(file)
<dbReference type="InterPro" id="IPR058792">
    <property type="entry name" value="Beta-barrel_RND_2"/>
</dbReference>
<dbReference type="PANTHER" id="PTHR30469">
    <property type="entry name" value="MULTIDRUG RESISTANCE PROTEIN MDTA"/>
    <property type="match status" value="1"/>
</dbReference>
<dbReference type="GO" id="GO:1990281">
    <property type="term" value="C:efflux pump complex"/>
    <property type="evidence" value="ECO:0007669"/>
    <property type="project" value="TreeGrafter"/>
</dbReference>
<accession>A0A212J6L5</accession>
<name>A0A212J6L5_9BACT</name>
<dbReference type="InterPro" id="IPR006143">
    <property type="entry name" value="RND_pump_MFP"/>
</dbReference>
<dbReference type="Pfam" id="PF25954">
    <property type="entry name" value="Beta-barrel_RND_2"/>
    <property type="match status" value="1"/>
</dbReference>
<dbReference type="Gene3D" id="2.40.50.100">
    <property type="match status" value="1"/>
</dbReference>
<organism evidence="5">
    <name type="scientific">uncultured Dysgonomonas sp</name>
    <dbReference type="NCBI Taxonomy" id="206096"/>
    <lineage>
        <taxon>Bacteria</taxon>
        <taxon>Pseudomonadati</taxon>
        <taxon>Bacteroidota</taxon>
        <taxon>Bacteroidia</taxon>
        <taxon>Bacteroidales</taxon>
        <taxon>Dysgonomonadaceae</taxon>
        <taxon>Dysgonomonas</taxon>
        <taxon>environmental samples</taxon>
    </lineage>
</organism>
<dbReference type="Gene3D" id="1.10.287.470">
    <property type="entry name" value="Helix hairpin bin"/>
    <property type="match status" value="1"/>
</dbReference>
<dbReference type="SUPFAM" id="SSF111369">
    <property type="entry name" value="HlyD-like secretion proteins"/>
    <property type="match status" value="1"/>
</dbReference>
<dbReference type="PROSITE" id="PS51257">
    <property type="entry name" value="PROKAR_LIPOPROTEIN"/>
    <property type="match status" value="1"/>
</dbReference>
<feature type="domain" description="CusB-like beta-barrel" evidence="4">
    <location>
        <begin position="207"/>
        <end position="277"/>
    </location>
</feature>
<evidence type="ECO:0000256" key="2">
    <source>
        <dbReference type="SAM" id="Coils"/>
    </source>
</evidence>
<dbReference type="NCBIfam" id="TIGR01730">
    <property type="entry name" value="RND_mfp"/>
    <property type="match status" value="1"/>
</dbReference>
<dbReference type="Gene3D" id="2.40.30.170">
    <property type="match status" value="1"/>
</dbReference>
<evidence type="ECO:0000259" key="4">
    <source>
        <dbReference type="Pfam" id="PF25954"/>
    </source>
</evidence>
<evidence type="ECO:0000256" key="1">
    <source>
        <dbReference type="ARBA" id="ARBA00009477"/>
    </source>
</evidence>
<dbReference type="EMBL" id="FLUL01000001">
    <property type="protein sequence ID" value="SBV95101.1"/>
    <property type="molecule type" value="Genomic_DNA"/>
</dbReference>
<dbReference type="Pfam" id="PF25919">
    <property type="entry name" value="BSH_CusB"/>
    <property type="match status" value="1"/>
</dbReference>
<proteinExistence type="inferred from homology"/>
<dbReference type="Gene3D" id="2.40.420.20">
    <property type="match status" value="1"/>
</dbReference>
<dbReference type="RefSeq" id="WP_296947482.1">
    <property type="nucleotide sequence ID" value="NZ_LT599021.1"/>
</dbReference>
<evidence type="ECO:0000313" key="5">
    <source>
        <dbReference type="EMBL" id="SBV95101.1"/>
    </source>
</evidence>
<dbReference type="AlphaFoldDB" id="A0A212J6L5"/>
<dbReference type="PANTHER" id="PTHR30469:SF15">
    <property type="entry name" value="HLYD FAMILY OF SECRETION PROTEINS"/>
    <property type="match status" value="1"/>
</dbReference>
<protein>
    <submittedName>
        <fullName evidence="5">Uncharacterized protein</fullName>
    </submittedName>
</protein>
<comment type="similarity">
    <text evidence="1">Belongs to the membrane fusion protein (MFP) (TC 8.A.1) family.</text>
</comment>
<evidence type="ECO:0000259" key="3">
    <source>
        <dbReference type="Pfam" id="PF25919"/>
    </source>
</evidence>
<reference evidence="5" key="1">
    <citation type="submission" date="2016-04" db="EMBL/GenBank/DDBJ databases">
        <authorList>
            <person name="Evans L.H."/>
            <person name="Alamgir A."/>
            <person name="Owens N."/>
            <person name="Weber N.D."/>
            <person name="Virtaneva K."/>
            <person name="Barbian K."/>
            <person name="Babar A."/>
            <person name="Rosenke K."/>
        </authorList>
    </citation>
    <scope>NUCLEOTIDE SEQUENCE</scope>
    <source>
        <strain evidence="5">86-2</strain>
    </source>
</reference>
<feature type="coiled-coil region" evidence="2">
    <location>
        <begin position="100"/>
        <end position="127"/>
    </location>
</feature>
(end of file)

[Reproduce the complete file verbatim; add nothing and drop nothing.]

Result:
<dbReference type="InterPro" id="IPR058792">
    <property type="entry name" value="Beta-barrel_RND_2"/>
</dbReference>
<dbReference type="PANTHER" id="PTHR30469">
    <property type="entry name" value="MULTIDRUG RESISTANCE PROTEIN MDTA"/>
    <property type="match status" value="1"/>
</dbReference>
<dbReference type="GO" id="GO:1990281">
    <property type="term" value="C:efflux pump complex"/>
    <property type="evidence" value="ECO:0007669"/>
    <property type="project" value="TreeGrafter"/>
</dbReference>
<accession>A0A212J6L5</accession>
<name>A0A212J6L5_9BACT</name>
<dbReference type="InterPro" id="IPR006143">
    <property type="entry name" value="RND_pump_MFP"/>
</dbReference>
<dbReference type="Pfam" id="PF25954">
    <property type="entry name" value="Beta-barrel_RND_2"/>
    <property type="match status" value="1"/>
</dbReference>
<dbReference type="Gene3D" id="2.40.50.100">
    <property type="match status" value="1"/>
</dbReference>
<organism evidence="5">
    <name type="scientific">uncultured Dysgonomonas sp</name>
    <dbReference type="NCBI Taxonomy" id="206096"/>
    <lineage>
        <taxon>Bacteria</taxon>
        <taxon>Pseudomonadati</taxon>
        <taxon>Bacteroidota</taxon>
        <taxon>Bacteroidia</taxon>
        <taxon>Bacteroidales</taxon>
        <taxon>Dysgonomonadaceae</taxon>
        <taxon>Dysgonomonas</taxon>
        <taxon>environmental samples</taxon>
    </lineage>
</organism>
<dbReference type="Gene3D" id="1.10.287.470">
    <property type="entry name" value="Helix hairpin bin"/>
    <property type="match status" value="1"/>
</dbReference>
<dbReference type="SUPFAM" id="SSF111369">
    <property type="entry name" value="HlyD-like secretion proteins"/>
    <property type="match status" value="1"/>
</dbReference>
<dbReference type="PROSITE" id="PS51257">
    <property type="entry name" value="PROKAR_LIPOPROTEIN"/>
    <property type="match status" value="1"/>
</dbReference>
<feature type="domain" description="CusB-like beta-barrel" evidence="4">
    <location>
        <begin position="207"/>
        <end position="277"/>
    </location>
</feature>
<evidence type="ECO:0000256" key="2">
    <source>
        <dbReference type="SAM" id="Coils"/>
    </source>
</evidence>
<dbReference type="NCBIfam" id="TIGR01730">
    <property type="entry name" value="RND_mfp"/>
    <property type="match status" value="1"/>
</dbReference>
<dbReference type="Gene3D" id="2.40.30.170">
    <property type="match status" value="1"/>
</dbReference>
<evidence type="ECO:0000259" key="4">
    <source>
        <dbReference type="Pfam" id="PF25954"/>
    </source>
</evidence>
<evidence type="ECO:0000256" key="1">
    <source>
        <dbReference type="ARBA" id="ARBA00009477"/>
    </source>
</evidence>
<dbReference type="EMBL" id="FLUL01000001">
    <property type="protein sequence ID" value="SBV95101.1"/>
    <property type="molecule type" value="Genomic_DNA"/>
</dbReference>
<dbReference type="Pfam" id="PF25919">
    <property type="entry name" value="BSH_CusB"/>
    <property type="match status" value="1"/>
</dbReference>
<proteinExistence type="inferred from homology"/>
<dbReference type="Gene3D" id="2.40.420.20">
    <property type="match status" value="1"/>
</dbReference>
<dbReference type="RefSeq" id="WP_296947482.1">
    <property type="nucleotide sequence ID" value="NZ_LT599021.1"/>
</dbReference>
<evidence type="ECO:0000313" key="5">
    <source>
        <dbReference type="EMBL" id="SBV95101.1"/>
    </source>
</evidence>
<dbReference type="AlphaFoldDB" id="A0A212J6L5"/>
<dbReference type="PANTHER" id="PTHR30469:SF15">
    <property type="entry name" value="HLYD FAMILY OF SECRETION PROTEINS"/>
    <property type="match status" value="1"/>
</dbReference>
<protein>
    <submittedName>
        <fullName evidence="5">Uncharacterized protein</fullName>
    </submittedName>
</protein>
<comment type="similarity">
    <text evidence="1">Belongs to the membrane fusion protein (MFP) (TC 8.A.1) family.</text>
</comment>
<evidence type="ECO:0000259" key="3">
    <source>
        <dbReference type="Pfam" id="PF25919"/>
    </source>
</evidence>
<reference evidence="5" key="1">
    <citation type="submission" date="2016-04" db="EMBL/GenBank/DDBJ databases">
        <authorList>
            <person name="Evans L.H."/>
            <person name="Alamgir A."/>
            <person name="Owens N."/>
            <person name="Weber N.D."/>
            <person name="Virtaneva K."/>
            <person name="Barbian K."/>
            <person name="Babar A."/>
            <person name="Rosenke K."/>
        </authorList>
    </citation>
    <scope>NUCLEOTIDE SEQUENCE</scope>
    <source>
        <strain evidence="5">86-2</strain>
    </source>
</reference>
<feature type="coiled-coil region" evidence="2">
    <location>
        <begin position="100"/>
        <end position="127"/>
    </location>
</feature>